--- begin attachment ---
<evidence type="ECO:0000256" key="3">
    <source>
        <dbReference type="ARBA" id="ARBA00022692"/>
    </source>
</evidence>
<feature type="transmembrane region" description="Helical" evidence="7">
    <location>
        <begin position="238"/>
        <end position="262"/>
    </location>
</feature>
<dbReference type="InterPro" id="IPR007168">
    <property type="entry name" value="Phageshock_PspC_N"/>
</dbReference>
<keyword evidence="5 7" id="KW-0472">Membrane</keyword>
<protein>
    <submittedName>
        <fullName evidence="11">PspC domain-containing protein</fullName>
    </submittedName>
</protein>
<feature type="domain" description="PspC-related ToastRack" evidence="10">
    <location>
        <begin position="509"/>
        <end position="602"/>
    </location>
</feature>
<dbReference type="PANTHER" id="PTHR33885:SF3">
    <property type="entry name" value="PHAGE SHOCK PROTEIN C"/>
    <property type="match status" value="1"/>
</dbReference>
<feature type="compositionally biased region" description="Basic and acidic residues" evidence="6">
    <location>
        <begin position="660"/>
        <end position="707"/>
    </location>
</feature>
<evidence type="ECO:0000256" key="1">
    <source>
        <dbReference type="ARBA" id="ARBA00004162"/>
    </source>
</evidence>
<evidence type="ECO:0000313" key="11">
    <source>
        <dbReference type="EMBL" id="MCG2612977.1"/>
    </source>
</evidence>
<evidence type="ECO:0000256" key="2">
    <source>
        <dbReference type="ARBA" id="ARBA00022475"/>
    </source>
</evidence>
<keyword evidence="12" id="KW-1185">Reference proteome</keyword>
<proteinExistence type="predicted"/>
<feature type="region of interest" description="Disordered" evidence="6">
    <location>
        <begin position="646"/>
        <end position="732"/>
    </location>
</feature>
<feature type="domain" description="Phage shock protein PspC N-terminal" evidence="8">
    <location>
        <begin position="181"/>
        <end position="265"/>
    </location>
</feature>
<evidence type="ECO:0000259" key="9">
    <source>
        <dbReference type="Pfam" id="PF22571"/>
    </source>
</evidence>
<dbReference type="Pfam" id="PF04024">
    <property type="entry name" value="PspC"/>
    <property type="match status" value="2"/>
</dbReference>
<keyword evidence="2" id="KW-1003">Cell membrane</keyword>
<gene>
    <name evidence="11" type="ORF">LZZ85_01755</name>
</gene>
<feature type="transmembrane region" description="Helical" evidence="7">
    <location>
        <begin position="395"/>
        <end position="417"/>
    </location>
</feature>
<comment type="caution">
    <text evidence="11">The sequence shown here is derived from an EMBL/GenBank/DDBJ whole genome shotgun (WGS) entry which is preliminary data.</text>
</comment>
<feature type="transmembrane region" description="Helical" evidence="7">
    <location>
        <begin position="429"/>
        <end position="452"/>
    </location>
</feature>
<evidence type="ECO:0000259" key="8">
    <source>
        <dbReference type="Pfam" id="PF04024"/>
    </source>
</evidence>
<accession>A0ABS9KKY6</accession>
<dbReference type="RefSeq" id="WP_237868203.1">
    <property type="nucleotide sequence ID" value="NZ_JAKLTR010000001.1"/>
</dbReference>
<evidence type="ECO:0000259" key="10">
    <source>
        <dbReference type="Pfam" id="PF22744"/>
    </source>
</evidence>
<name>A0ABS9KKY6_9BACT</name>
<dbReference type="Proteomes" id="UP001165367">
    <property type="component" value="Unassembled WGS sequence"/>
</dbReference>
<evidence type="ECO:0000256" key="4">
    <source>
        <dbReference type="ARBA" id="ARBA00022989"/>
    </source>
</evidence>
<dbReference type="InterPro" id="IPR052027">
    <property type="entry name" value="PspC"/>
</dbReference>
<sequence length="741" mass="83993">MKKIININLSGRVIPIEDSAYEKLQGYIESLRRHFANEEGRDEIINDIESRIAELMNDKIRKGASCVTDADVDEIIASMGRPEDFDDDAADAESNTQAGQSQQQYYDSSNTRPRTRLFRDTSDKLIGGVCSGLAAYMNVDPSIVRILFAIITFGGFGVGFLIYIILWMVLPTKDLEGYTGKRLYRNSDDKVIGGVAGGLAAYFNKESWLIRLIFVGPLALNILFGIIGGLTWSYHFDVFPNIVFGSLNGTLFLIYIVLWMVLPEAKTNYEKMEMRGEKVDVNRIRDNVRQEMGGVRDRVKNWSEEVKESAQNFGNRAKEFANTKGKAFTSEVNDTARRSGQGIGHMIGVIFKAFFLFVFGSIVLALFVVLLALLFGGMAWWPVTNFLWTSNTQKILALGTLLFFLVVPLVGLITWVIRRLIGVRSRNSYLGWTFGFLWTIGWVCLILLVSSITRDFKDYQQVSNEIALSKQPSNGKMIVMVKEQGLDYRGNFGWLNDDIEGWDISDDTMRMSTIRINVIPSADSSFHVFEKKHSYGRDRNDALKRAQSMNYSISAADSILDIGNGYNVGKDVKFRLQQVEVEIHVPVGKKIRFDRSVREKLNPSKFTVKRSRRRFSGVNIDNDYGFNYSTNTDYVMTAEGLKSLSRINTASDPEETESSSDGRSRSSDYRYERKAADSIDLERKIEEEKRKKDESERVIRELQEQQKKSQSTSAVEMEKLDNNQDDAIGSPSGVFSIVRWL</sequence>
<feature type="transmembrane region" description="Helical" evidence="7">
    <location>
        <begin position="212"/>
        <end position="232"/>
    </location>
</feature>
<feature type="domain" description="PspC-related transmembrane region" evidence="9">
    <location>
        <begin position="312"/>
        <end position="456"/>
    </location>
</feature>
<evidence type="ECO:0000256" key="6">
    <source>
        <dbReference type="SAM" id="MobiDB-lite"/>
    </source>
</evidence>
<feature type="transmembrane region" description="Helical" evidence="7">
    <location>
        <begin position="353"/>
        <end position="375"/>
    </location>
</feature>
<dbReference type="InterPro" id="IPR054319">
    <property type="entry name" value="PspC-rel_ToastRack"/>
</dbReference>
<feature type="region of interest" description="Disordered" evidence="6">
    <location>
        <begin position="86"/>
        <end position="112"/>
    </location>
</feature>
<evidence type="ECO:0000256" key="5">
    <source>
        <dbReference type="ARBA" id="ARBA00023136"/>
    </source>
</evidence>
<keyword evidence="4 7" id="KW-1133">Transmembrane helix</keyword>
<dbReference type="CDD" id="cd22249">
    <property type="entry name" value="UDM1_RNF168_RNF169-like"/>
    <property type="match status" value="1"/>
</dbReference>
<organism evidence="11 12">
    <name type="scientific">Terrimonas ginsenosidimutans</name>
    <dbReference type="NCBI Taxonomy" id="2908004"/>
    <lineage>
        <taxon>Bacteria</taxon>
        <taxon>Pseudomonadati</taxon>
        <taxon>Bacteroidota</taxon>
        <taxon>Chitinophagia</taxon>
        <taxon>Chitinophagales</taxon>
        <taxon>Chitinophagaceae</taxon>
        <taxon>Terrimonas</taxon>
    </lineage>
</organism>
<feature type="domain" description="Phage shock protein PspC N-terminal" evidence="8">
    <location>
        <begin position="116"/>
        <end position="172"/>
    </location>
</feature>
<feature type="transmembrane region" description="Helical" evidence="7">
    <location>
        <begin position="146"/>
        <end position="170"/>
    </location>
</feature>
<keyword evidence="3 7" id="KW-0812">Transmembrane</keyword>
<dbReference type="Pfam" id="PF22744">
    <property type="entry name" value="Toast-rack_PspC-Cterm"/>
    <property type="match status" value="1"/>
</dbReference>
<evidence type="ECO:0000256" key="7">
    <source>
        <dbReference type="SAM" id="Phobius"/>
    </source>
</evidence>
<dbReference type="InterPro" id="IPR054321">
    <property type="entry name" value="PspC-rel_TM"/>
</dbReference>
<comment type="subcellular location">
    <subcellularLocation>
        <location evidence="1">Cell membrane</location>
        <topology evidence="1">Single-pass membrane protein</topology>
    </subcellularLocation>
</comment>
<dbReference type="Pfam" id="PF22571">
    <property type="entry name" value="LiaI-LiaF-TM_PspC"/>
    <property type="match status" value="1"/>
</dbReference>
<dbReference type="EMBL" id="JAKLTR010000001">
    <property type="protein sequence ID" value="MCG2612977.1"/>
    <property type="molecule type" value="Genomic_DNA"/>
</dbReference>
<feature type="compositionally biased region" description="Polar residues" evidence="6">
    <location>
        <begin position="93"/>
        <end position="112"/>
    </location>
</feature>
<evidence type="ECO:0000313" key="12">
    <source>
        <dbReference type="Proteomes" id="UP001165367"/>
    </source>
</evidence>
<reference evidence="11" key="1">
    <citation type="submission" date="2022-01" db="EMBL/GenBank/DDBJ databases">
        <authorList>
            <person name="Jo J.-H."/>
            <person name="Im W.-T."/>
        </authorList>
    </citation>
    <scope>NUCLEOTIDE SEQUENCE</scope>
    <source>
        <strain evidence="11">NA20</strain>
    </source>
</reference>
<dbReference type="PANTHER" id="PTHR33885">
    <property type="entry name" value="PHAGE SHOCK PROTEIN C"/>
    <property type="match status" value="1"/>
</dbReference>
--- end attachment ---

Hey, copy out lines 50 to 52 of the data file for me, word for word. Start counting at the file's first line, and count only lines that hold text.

    </source>
</evidence>
<keyword evidence="12" id="KW-1185">Reference proteome</keyword>